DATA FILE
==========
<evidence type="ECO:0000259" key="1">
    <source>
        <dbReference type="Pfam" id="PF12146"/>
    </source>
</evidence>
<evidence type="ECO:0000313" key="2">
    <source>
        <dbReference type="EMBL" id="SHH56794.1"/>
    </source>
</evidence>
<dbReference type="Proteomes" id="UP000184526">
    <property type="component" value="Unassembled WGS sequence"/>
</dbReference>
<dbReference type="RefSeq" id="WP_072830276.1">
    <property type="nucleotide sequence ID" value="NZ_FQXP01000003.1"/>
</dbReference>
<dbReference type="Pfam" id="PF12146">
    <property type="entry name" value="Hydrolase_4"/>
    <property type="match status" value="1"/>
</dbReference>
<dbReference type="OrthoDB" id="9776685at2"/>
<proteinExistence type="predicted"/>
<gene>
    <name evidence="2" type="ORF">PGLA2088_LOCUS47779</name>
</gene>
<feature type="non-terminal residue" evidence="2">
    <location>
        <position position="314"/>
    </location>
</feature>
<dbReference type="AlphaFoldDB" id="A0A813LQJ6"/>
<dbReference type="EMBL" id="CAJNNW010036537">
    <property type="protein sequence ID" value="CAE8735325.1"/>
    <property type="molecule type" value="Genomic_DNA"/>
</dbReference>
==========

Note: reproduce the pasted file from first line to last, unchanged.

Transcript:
<evidence type="ECO:0000259" key="1">
    <source>
        <dbReference type="Pfam" id="PF12146"/>
    </source>
</evidence>
<evidence type="ECO:0000313" key="2">
    <source>
        <dbReference type="EMBL" id="SHH56794.1"/>
    </source>
</evidence>
<dbReference type="Proteomes" id="UP000184526">
    <property type="component" value="Unassembled WGS sequence"/>
</dbReference>
<dbReference type="RefSeq" id="WP_072830276.1">
    <property type="nucleotide sequence ID" value="NZ_FQXP01000003.1"/>
</dbReference>
<dbReference type="Pfam" id="PF12146">
    <property type="entry name" value="Hydrolase_4"/>
    <property type="match status" value="1"/>
</dbReference>
<dbReference type="OrthoDB" id="9776685at2"/>
<proteinExistence type="predicted"/>
<gene>
    <name evidence="2" type="ORF">PGLA2088_LOCUS47779</name>
</gene>
<feature type="non-terminal residue" evidence="2">
    <location>
        <position position="314"/>
    </location>
</feature>
<dbReference type="AlphaFoldDB" id="A0A813LQJ6"/>
<dbReference type="EMBL" id="CAJNNW010036537">
    <property type="protein sequence ID" value="CAE8735325.1"/>
    <property type="molecule type" value="Genomic_DNA"/>
</dbReference>